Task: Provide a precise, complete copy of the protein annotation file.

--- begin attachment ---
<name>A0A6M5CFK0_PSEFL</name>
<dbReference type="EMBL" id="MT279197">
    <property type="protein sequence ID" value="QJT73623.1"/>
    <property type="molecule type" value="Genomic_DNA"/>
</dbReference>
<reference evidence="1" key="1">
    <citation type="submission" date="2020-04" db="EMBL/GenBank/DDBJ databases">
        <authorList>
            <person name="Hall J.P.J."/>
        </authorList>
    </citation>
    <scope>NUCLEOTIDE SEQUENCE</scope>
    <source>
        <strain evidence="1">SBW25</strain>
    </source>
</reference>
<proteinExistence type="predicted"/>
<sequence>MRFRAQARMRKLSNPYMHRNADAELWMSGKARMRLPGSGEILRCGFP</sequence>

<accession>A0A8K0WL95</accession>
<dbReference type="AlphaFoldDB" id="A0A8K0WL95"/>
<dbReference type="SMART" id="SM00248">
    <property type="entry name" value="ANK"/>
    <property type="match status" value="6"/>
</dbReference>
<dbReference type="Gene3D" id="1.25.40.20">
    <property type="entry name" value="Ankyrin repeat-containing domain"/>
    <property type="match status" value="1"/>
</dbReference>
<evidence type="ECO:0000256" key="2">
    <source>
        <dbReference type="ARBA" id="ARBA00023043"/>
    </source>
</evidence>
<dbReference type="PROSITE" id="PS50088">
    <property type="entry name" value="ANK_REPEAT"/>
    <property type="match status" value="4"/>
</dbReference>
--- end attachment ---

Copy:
<name>A0A6M5CFK0_PSEFL</name>
<dbReference type="EMBL" id="MT279197">
    <property type="protein sequence ID" value="QJT73623.1"/>
    <property type="molecule type" value="Genomic_DNA"/>
</dbReference>
<reference evidence="1" key="1">
    <citation type="submission" date="2020-04" db="EMBL/GenBank/DDBJ databases">
        <authorList>
            <person name="Hall J.P.J."/>
        </authorList>
    </citation>
    <scope>NUCLEOTIDE SEQUENCE</scope>
    <source>
        <strain evidence="1">SBW25</strain>
    </source>
</reference>
<proteinExistence type="predicted"/>
<sequence>MRFRAQARMRKLSNPYMHRNADAELWMSGKARMRLPGSGEILRCGFP</sequence>

<accession>A0A8K0WL95</accession>
<dbReference type="AlphaFoldDB" id="A0A8K0WL95"/>
<dbReference type="SMART" id="SM00248">
    <property type="entry name" value="ANK"/>
    <property type="match status" value="6"/>
</dbReference>
<dbReference type="Gene3D" id="1.25.40.20">
    <property type="entry name" value="Ankyrin repeat-containing domain"/>
    <property type="match status" value="1"/>
</dbReference>
<evidence type="ECO:0000256" key="2">
    <source>
        <dbReference type="ARBA" id="ARBA00023043"/>
    </source>
</evidence>
<dbReference type="PROSITE" id="PS50088">
    <property type="entry name" value="ANK_REPEAT"/>
    <property type="match status" value="4"/>
</dbReference>